Old Man Falling Off of Stool

by Timur Jonathan Karaca Read author interview May 4, 2015

There were no seats left at any of the tables, so the old man stepped over to an empty high stool at the counter, sliding in with his hands full—a plate (gruyere and pastrami on sourdough) jittering in his right hand, and a novel (a spy-thriller) clutched in his left—and lowered one haunch down toward the worn vinyl surface where no one quite saw whether he missed the stool completely, or slipped, or tripped his shoe over the loosened metal skirt around the stool’s base, and he was never sure whether it was his bad right knee that buckled, or if he took his eye off that seat a half-second too soon, but he went down over the ledge, upended sickeningly, the plate upset and clattering on the tile, the book still clutched firmly in his other hand, and his right shoulder and hip coming down together into the hard tiles, his bald head glancing the edge, almost imperceptibly, of a passing table as he fell, and a woman standing near let out a short, startled cry while other diners stopped talking or chewing and some half-stood as if to help or to see, and quickly a young waiter had set down his tray and was kneeling beside the old man as he righted himself on the floor, grimacing with his lips rumpled into a look of vague confusion, and another diner, another young man in a track suit, was crouched eagerly by them too, and they put their hands on the old man to steady him and asked if he was all right, and the old man, just now coming round to what had happened, smiled at them and laughed at his own folly, and the waiter helped him slowly to his feet, and the old man, wanting to thank him, but also to make light of the whole absurd affair, quipped that he hoped the waiter or the restaurant had a good lawyer, and he winked and half-smiled to make clear that he was joking, but the young waiter looked back at him blankly, not getting the joke and unsettled even that the old man might be serious because he, the waiter, desperately needed that job, but he nodded and helped the old man back onto the stool, and asked again if he was all right, and the old man looked back at him and nodded, but it was clear enough now that he was not, not quite, that something was wrong, or beginning to be wrong, and the old man himself had a sense of it, though it was hard to define or pinpoint, and there was no way for him to suspect or articulate that the blood was pooling already along the left side of his skull and beginning to exert a certain pressure onto half of his brain, but he could detect already a loosened quality to half of his field of vision, like a sheet unfurling behind which some of the laws of physics or time had reversed themselves, and the waiter could see now that the old man was unsteady, that he canted to one side when let go, so he called over to his manager that maybe they should call an ambulance, which the manager promptly did, and in twelve minutes—though it seemed to take much longer with the old man listing farther and farther to one side—it arrived, driven by two more young men, blue-uniformed paramedics who knelt beside the old man and spoke to him in hushed voices, and the old man didn’t follow most of what they said but he understood that he was going with them, and they took him by the elbows and eased him onto a gurney where he sat as they loaded him into the back of the ambulance, looking a bit lost now, as the diners and the waiter and the manager watched but were slowly returning to their business, and the ambulance carried the old man to a hospital, where they drilled a hole in his head to drain the blood, and where he then slipped into the last few weeks of his life on a rehab unit, where it was a challenge to speak or to hold a blue plastic fork, where he sometimes forgot where he was, and people from his past came to visit: his ex-wife, a friend who’d moved to Arkansas whom he hadn’t seen in years, the pastor of his church came, and on some days he recognized them and on some not, and in time a pneumonia took hold in his lungs that would spread and undo what was left of the order of the workings of his body, and his mind would return often in those days to a memory that hadn’t quite happened, though he would see it clearly, of the moments after the fall, or instead of it, of being seated at that counter, the pleasant sounds of the café, the pastrami and cheese, warm and spiced and rich on his tongue, and of leafing through the pages of his novel, the protagonist caught in the belly of some foreign nuclear reactor with moments left to defuse everything, but calm and grinning into the faces of his enemies, invincible.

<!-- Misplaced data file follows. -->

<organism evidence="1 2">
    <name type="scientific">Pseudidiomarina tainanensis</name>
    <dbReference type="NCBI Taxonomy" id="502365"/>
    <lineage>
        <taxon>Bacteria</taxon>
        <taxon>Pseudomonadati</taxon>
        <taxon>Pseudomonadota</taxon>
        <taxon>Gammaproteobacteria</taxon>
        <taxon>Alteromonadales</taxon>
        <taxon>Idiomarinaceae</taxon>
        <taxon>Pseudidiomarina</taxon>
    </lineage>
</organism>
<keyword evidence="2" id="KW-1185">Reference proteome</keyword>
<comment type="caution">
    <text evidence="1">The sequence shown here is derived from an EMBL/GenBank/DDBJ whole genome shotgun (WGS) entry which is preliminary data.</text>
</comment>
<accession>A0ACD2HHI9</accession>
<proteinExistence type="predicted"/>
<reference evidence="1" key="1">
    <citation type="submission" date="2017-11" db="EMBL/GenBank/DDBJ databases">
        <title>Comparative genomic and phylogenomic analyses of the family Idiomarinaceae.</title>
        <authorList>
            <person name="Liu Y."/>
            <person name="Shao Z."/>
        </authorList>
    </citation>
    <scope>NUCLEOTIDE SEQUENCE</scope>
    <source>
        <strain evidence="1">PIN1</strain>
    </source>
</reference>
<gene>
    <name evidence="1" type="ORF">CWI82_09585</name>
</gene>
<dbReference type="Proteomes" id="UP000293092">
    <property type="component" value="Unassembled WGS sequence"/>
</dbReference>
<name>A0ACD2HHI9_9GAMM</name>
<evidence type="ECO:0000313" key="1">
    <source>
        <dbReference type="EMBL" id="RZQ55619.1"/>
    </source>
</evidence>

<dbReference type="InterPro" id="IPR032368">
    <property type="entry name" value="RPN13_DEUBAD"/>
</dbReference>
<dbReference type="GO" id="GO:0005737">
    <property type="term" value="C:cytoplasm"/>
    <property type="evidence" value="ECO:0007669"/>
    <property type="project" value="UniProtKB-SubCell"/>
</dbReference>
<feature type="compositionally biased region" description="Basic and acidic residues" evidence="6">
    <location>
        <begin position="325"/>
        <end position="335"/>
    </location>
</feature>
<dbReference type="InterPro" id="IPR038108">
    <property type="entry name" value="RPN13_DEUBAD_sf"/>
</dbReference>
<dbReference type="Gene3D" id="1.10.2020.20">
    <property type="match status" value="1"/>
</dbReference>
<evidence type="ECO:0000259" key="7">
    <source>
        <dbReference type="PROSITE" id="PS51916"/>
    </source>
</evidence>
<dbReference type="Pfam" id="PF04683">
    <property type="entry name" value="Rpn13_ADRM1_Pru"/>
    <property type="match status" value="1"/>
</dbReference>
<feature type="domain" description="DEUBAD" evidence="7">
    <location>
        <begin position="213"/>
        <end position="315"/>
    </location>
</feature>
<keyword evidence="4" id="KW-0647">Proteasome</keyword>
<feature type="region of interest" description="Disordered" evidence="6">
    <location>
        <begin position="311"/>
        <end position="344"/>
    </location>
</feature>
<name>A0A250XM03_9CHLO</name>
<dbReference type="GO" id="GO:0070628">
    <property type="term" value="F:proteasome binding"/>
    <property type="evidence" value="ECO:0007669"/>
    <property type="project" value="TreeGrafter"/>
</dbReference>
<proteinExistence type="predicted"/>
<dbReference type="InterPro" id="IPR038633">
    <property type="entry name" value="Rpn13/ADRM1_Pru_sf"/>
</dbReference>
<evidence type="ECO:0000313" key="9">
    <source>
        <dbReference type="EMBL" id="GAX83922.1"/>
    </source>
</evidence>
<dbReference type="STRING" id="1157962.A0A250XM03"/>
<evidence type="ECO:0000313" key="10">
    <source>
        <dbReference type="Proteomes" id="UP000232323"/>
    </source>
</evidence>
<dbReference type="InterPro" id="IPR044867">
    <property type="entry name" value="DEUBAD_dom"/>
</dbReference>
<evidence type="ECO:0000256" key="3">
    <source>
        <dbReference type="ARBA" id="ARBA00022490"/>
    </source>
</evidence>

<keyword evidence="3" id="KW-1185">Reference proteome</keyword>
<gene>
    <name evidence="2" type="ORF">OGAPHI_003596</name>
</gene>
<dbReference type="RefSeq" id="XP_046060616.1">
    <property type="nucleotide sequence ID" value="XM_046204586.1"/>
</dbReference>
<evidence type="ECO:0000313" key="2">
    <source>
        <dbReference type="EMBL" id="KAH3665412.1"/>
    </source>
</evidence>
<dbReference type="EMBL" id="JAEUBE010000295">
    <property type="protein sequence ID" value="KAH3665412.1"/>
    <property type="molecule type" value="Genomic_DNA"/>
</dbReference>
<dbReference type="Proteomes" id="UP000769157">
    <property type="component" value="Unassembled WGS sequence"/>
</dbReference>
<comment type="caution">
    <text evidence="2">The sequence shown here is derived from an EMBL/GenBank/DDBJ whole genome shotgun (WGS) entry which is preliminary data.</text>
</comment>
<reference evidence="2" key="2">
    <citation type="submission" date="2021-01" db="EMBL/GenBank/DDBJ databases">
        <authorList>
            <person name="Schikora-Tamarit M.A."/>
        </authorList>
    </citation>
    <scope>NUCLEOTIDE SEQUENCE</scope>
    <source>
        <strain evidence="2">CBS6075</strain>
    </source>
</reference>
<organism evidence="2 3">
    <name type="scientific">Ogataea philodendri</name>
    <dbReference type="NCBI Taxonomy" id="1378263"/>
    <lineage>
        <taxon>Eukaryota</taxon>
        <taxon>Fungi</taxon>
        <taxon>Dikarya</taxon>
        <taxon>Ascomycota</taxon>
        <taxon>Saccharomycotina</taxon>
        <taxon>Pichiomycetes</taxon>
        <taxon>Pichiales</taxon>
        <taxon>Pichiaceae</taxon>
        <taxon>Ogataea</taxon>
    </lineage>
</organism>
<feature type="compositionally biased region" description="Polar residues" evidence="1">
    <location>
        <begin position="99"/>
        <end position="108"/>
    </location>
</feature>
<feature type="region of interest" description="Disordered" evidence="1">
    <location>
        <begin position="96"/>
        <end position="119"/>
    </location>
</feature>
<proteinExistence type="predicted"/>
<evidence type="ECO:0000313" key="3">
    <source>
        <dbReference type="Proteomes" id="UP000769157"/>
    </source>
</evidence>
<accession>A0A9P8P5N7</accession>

About the Author:

Timur Jonathan Karaca’s stories have appeared or are forthcoming in The Baltimore Review, Indiana Review, Narrative Magazine, Potomac Review, Redivider, and other journals. He is a practicing anesthesiologist and a student at the Writers Studio, San Francisco. He lives in Oakland.

About the Artist:

David Sifry's photo was used via Flickr Creative Commons. Visit his photostream for more.